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Saturday, June 28, 2008

The Bird That Stands Out Gets Shot

It's funny how many good sayings don't really have any punch until you find yourself in a situation where the apt saying applies. This ancient Chinese ('the bird that stands out...) saying is making more and more sense to us as a company, and me personally, as we really are beginning to stand out from the crowd - historical housing crisis on one hand while Catskill Farms has a 14 month waiting list and has stopped actively marketing for new homeowners.

I do have to give a little mea culpa to this Sullivan County. I used to be flabbergastedly annoyed and irritated by the lack of skilled and motivated and reliable labor in the area - I still am, but now have an idea the problem is not isolated to this area, but is a problem for anyone trying to grow a business or finish a home improvement problem. For us as a company that is building a lot of homes, our labor supply is always our most tenuous and uncertain variable- has enabled us to excel when we are firing on all cylinders, and letting a lot of people down when we lose part of our team. Recently, an extraordinary situation is occuring where some local yokal carpenters who parted ways with my company are actively soliciting work from the families I introduced them to - this is probably the most disrespectful, screw you action an ex-employee can take (the fact that some homeowners are hiring them is a different topic altogether). But mostly, it's short-sighted, since any carpenter starting his own business would be better off synergizing their new venture with Catskill Farms, instead of competing with it. If there is one thing I know how to do, it's compete - in price, in product, in quality, in service. Probably the inclination of local vendors to 'spite their nose right off of their faces' (thank you John Prine) is the hardest thing to get used to up here.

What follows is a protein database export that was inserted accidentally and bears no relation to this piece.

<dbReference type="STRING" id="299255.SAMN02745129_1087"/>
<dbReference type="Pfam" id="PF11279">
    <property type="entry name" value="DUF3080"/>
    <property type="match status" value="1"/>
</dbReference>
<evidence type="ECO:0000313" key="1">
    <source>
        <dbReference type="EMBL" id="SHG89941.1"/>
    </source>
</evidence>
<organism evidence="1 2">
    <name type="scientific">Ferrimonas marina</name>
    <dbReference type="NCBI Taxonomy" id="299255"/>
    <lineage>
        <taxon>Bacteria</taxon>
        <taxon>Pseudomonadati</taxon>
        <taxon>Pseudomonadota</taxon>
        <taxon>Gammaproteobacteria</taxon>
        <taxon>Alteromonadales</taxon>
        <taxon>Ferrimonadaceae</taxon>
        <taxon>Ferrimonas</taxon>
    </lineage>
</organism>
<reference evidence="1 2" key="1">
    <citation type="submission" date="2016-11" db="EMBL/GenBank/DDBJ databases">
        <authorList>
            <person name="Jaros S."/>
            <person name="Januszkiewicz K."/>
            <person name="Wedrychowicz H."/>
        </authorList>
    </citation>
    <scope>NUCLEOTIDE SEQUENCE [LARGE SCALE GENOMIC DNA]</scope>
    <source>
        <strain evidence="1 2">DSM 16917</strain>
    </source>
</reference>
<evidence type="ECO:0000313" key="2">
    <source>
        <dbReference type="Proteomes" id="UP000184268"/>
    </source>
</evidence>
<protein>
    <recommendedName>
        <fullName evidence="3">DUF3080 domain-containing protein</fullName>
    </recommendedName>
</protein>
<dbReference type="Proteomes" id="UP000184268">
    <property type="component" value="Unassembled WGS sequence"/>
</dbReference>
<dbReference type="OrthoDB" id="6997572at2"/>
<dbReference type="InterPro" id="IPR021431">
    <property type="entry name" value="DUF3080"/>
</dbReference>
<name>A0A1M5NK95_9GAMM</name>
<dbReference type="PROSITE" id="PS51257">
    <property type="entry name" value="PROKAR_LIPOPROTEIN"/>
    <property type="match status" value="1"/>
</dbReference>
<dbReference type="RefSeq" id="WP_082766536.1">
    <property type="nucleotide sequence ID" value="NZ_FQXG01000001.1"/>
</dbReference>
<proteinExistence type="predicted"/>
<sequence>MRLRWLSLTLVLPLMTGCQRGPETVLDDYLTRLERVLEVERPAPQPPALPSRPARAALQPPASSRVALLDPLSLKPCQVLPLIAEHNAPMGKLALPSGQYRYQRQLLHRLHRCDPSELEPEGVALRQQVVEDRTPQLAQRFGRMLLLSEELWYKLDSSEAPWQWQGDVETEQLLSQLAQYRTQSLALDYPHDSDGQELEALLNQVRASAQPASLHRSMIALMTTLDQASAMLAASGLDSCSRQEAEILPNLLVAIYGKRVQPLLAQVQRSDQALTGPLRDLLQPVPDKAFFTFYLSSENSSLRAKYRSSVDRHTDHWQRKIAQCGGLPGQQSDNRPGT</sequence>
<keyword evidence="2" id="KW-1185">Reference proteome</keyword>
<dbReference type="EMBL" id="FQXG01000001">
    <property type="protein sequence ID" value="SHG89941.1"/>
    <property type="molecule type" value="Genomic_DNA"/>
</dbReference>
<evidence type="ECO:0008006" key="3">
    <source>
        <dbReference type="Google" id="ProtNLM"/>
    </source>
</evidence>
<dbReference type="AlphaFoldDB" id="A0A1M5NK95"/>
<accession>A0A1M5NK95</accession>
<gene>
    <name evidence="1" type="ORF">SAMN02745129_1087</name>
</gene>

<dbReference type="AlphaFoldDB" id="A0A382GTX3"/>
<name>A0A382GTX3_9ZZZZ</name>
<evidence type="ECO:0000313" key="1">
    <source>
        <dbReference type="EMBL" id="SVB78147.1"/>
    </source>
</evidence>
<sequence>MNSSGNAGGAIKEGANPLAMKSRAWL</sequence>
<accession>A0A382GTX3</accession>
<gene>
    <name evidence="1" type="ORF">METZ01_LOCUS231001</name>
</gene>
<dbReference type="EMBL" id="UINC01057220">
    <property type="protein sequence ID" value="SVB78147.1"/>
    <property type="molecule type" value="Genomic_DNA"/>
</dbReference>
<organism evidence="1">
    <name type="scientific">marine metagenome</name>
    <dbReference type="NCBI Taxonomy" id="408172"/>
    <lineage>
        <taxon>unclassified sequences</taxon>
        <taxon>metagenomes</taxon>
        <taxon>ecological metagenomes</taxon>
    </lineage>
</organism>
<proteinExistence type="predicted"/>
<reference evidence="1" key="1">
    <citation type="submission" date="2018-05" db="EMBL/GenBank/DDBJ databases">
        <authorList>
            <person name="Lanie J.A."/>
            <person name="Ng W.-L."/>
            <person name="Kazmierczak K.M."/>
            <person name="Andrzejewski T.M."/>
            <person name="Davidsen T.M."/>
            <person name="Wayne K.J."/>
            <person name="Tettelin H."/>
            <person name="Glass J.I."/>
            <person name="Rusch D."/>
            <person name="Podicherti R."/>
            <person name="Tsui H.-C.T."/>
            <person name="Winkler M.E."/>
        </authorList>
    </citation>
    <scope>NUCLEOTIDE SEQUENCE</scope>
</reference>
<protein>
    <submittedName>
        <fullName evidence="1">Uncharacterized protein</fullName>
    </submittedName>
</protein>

The other admission is a bit of resentment due to what Jim Hughson said 'was a true local disdain for any sort of success. The better you do, the more people are looking to do you harm." Well, same thing, I have found this is not a reflex special to this county, or even to the struggling socio-economic group one would think mostly likely to resent a little success.

So it does seem the bird that stands out gets shot at, not necessarily hit, but targeted. Architects selling our intellectual property, associates funding our competition, real estate companies copying our strategies, builders stealing our business plans and designs. At one point, it was all the rage to convince out of town money to buy 20-30 acres, subdivide it, build a few of these new old farmhouses, and count the money all the way to the bank. Trouble is, it didn't work out so cleanly - 3 imitation 'brand new farmhouses' outside Jeffersonville have been for sale for 2 + years, threatening the financial health of the Jersey builder. 3 other 'brand new farmhouses' outside Callicoon NY have bankrupted the builder, and now threatens to seriously harm the viability of a local hard money lender who contributed the financing. In this particular case, many of the subcontractors were never paid because of some fancy legal footwork, so not only are the houses not sold, but dozens of local vendors got stiffed.